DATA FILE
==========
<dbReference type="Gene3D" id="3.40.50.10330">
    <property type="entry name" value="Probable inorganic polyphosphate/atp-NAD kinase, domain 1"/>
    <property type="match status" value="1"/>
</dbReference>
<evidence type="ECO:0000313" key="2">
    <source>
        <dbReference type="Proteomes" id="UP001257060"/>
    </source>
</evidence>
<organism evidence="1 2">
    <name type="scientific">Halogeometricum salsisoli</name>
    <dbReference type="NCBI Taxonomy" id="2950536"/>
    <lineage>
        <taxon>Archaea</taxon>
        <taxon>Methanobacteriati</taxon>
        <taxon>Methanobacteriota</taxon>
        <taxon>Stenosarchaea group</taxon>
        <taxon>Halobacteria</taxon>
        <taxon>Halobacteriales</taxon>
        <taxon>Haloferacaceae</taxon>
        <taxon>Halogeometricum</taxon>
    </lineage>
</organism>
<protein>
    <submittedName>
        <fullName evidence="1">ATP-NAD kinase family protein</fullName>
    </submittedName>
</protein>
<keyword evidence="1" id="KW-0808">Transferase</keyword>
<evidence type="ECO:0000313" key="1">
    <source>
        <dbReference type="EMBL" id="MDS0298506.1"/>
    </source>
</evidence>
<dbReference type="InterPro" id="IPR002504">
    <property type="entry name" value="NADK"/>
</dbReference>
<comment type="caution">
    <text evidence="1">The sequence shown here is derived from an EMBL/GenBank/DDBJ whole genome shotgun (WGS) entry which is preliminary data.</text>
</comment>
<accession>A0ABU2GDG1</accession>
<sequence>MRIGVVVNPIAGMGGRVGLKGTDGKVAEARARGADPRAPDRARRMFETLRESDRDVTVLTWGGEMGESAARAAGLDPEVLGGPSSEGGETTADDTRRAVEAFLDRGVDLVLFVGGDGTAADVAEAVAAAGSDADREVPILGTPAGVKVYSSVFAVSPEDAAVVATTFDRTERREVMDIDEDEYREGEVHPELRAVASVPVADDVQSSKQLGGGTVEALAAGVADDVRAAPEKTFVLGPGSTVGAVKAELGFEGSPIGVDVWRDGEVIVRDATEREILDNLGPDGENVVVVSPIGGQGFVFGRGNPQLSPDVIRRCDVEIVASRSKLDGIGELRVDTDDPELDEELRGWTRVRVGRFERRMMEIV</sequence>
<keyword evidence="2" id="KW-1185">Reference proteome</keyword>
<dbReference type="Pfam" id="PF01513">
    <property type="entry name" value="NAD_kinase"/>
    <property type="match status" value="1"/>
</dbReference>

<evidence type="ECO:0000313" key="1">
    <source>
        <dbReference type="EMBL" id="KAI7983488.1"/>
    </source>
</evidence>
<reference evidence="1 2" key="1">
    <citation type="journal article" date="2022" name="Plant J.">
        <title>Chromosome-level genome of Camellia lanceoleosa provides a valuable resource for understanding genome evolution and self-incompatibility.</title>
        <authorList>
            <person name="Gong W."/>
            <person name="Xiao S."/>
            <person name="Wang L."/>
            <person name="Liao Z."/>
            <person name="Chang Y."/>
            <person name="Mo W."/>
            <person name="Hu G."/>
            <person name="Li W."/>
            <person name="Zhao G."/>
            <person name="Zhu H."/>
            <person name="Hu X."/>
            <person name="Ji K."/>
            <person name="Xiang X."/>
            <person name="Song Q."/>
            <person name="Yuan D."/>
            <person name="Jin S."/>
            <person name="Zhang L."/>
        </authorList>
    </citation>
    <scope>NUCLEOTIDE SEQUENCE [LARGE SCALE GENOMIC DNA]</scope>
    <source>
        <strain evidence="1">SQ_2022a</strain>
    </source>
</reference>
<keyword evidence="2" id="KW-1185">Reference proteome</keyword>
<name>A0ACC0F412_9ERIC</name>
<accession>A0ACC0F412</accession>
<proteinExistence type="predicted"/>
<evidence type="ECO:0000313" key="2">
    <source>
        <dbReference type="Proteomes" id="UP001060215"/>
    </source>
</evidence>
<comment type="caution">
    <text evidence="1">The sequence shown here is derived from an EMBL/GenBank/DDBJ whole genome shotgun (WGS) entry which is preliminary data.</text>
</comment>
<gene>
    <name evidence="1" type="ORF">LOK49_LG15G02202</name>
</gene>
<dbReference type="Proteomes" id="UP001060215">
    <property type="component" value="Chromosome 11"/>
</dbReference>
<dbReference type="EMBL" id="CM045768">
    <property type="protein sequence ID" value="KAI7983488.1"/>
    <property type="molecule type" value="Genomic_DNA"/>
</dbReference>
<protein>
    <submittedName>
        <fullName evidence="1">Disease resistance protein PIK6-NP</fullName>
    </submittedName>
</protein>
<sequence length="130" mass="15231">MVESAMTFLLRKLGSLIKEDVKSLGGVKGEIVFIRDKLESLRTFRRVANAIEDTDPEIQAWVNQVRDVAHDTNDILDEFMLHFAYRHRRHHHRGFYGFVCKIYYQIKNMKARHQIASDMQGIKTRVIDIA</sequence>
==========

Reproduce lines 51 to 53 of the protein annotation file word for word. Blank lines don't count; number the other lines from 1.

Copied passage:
    </source>
</evidence>
<reference evidence="1 2" key="1">